ST. PETERSBURG — Muvico is considering closing its 20-screen movie theater at BayWalk, its CEO said Friday, a signal that the entertainment complex's financial woes may only get worse.
Muvico CEO Michael F. Whalen Jr. said he has not heard from city officials or BayWalk owner Fred Bullard Jr. since the troubled downtown complex fell into foreclosure proceedings last month.
Expressing Muvico's frustration, Whalen blamed both for creating a situation where BayWalk appears doomed.
"We may just close," Whalen said. "No one wants to support BayWalk at this point. No one wants to step up, including the owner and including the city."
Muvico recently added a $1.5-million IMAX projection system. But while the Tampa Bay area has seen movie ticket sales increase 3 percent over the past two years, Whalen said, sales at BayWalk have decreased 15 percent.
Whalen said no decision about the fate of the theater has been made, nor is there a deadline to make one. For now, the theater and the stores in BayWalk remain open.
Muvico is one of the last attractions at the downtown St. Petersburg anchor. The Fort Lauderdale movie chain owns the theater while Bullard controls the half-vacant retail and restaurant complex next door.
Were it to close, a large part of south Pinellas County would be without a major movie theater. The nearest one in the area would be Regal Park Place Stadium 16 in Pinellas Park.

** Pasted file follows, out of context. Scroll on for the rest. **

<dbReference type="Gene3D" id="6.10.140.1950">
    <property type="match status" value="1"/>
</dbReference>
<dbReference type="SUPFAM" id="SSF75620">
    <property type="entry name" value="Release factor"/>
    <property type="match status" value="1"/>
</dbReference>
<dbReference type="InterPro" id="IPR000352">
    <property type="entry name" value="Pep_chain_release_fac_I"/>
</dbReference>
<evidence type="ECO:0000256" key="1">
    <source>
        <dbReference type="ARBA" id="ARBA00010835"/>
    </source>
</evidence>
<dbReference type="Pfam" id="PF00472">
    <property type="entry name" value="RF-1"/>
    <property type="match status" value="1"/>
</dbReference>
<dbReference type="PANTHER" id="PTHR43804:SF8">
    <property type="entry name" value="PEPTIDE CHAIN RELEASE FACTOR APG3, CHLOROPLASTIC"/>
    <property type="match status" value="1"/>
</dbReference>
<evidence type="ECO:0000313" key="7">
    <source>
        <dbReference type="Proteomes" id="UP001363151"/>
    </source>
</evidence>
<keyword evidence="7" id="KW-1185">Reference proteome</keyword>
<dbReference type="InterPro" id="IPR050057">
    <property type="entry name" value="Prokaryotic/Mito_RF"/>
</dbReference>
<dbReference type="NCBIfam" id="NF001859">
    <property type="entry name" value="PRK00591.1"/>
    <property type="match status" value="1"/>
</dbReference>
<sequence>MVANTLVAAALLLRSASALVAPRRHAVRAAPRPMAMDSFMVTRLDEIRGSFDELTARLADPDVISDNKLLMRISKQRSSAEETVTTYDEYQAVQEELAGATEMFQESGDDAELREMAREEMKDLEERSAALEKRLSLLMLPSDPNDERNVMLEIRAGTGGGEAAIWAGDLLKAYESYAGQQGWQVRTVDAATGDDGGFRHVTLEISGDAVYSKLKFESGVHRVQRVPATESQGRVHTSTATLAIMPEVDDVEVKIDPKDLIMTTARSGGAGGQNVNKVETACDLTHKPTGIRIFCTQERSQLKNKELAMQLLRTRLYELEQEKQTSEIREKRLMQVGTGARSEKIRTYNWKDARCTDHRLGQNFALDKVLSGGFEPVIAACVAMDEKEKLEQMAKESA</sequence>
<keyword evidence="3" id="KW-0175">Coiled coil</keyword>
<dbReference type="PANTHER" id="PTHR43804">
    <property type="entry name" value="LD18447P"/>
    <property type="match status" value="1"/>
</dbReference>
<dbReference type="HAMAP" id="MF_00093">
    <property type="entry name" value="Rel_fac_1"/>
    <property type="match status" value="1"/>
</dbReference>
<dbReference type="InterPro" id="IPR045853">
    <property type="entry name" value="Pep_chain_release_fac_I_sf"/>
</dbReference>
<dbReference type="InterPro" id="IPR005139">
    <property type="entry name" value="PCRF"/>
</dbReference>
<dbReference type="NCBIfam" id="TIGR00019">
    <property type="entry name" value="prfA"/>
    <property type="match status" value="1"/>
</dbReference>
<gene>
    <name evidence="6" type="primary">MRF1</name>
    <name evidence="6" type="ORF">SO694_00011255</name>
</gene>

Muvico also is contemplating legal action against Bullard.
"It's a really sad situation for the people of St. Petersburg," Whalen said. "When we opened that theater five or six years ago, there was nothing downtown. Now, flash forward, downtown St. Petersburg has gotten a lot better, and this has gotten worse. There's a disconnect somewhere."
Bullard, who took over the entertainment complex from the Sembler Co. in September, was traveling and could not be reached for comment, his assistant said Friday.
If Muvico did shut down, the situation at BayWalk likely would turn from bad to disastrous.
Bullard initially pledged to invest heavily in renovations and improvements in the 8-year-old complex. But less than a month after taking control, Bullard began refusing to make monthly mortgage payments of about $120,000 after he said negotiations to refinance the mortgage broke down.
Wells Fargo Bank filed suit in Pinellas-Pasco Circuit Court in November, saying Bullard owes $14.46-million. The bank is asking a judge to sell the BayWalk site at public auction.
Mayor Rick Baker on Friday urged patience from Muvico and city residents. He said the city has reached out to the movie operator in the past and will do so again.
"BayWalk has been a success," Baker said. "But it's been eight years now, and they do need a remake of the complex at this point. Ultimately that will happen. Whoever ends up owning it, however it winds up proceeding, it's a valuable property in the midst of a booming downtown."
Muvico, which operates 259 screens in 14 locations in Florida, Maryland, Illinois and Tennessee, says BayWalk's owners erred by taking what was designed as a top-end retail and restaurant complex and letting it devolve into something much less.
The city, meanwhile, never adequately provided for security, in particular along the walk between the complex and its parking garage one block south, Whalen said. It also bizarrely let BayWalk become the city's de facto protest location.
"We feel irrelevant," Whalen said. "People just don't care. And that's fine. We have other options, too."
Aaron Sharockman can be reached at firstname.lastname@example.org or (727) 892-2273.